Tuesday, October 27, 2009

Quelle Surprise: Card Companies Try More Fees

As I suggested back in a July post titled "Credit Card Charges Appearing," we'll now get to see what Bank of America and Citibank are willing to do to pry a few coins from the fingers of deadbeats:

WCBSTV.com: Charged for Perfect Credit?

("Deadbeats," if you're a card company, are those greedy, black-hearted souls like myself who pay off their balances in full each month. Interest-free. Like clockwork.)

The gist of the article? Bank of America and Citibank are going to "experiment" by tacking annual fees of $29 to $99 onto the cards held by some full-balance-paying convenience users.

Yeah. As if we couldn't see this coming.

Bank of America said in a statement: "At this point we're testing the fee on a very small number of accounts and haven't made any final decisions." Citigroup is also trying out an annual fee with some card holders, and analysts expect more banks to follow their lead.

The banks are starting to charge fees to reliable customers in response to a slew of new credit card industry regulations that will limit when banks can hike interest rates. Cardholders who get a new annual fee notice in the mail will be in a no-win situation.

"They can either pay that fee or they can close the account, and if they have had the account for a while and they close it, they are potentially going to hurt their credit card score," said [Director of Consumer Research at CreditCards.com] Woolsey.

How far will the big banks take this ploy? I don't know — but I have this wacky suspicion that at least one of my household's cash-back reward cards are going to end up as a "test case."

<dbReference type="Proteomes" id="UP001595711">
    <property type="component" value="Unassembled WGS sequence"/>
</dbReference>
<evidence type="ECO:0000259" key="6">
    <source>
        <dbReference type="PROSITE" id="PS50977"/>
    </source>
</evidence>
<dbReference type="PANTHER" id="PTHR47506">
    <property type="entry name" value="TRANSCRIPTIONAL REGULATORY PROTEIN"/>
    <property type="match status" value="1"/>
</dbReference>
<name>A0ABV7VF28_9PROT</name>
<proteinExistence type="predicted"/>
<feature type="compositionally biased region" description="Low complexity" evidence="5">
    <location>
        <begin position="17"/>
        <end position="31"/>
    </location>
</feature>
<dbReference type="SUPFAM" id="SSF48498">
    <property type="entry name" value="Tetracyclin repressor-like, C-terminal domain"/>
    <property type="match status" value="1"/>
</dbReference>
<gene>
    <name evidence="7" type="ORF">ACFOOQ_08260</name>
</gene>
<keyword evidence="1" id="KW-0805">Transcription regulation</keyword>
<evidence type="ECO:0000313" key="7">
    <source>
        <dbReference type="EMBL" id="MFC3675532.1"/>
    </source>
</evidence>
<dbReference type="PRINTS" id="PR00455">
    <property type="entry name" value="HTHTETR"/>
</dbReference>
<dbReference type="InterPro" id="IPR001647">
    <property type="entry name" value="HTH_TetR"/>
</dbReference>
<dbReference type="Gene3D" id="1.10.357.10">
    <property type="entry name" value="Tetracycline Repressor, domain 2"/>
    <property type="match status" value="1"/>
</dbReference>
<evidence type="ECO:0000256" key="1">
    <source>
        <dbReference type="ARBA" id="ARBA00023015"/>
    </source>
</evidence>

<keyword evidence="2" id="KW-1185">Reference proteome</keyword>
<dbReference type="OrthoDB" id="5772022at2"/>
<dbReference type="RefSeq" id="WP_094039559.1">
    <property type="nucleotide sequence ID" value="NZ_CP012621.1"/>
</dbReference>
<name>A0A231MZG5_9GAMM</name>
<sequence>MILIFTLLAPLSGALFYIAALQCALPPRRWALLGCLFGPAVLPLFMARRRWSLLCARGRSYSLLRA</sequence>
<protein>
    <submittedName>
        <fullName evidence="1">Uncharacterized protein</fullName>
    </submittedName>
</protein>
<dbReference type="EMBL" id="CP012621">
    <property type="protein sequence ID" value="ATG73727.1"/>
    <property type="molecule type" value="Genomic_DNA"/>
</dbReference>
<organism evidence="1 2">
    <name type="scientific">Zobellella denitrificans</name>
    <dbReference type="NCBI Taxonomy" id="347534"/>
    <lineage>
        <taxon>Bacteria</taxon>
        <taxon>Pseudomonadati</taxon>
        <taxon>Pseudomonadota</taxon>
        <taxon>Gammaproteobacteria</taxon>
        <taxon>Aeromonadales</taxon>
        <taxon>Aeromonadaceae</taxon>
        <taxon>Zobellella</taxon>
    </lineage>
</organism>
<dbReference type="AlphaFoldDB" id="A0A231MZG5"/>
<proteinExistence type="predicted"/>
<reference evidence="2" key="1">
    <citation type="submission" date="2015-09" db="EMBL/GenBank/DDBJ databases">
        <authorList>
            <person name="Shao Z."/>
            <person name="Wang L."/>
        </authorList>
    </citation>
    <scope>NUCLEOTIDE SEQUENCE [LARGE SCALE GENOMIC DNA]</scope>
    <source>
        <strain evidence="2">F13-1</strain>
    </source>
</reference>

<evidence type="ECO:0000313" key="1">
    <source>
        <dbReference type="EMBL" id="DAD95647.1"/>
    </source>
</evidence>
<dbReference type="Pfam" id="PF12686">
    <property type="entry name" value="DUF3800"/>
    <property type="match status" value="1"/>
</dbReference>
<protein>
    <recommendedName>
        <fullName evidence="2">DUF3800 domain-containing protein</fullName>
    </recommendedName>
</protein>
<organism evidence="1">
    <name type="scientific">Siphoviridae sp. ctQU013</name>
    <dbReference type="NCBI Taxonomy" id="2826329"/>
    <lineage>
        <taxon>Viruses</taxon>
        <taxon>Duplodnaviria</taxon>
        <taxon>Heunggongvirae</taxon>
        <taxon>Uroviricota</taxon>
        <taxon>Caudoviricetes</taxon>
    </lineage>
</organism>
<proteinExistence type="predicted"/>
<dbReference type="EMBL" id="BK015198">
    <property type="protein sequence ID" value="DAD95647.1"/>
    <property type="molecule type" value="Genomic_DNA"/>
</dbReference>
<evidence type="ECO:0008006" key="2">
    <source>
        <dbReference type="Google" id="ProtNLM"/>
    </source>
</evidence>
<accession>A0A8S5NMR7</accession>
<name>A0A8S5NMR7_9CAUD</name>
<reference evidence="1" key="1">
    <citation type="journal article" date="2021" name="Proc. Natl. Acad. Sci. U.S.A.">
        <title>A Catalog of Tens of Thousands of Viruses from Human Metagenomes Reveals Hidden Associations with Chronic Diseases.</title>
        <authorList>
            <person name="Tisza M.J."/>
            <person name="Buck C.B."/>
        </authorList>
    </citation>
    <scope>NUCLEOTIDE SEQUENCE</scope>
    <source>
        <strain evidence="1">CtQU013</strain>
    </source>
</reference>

Credit card companies call the fees an experiment. Whether they stick depends on whether customers are willing to pay for something that's been free for so long.

I'd really love to see this backfire on the suits at Citibank and BoA somehow. But really, since the taxpayer is effectively on the hook for whatever bad decisions grenade the balance sheets of the Too Big To Fail banks, we'll be paying for it one way or another.

So far this year, cash-back cards have netted my household just a tad under $306. Would we be willing to give up, say, $99 per year of that (as an annual fee) simply to keep (1) the convenience of use, and (2) our credit scores from suffering at the loss of aged accounts and credit lines?

Honestly, at just this moment, I'm not sure.

Hey, Citibank: Are you feeling lucky?


— Posted by Michael @ 8:13 AM


So really, it boils down to:

Is keeping my current *high* FICO worth $59 or $99 per year?

Sure would be neat to see the banks' internal results of this "experiment" when it's done, if it ever is.


It's not "free". The merchants (ie, the customers) pay the bank (via VISA) a transaction fee of a few percent for every transaction. So even when you pay-in-full every month, the bank still makes enough money off you to pay your costs. And if you run enough money through your card, the bank makes a modest profit too.

So no, Virginia, you're not freeloading. You're not a predator.

Would be nice if Michelle Singletary and her ilk had bothered to get their facts right first.

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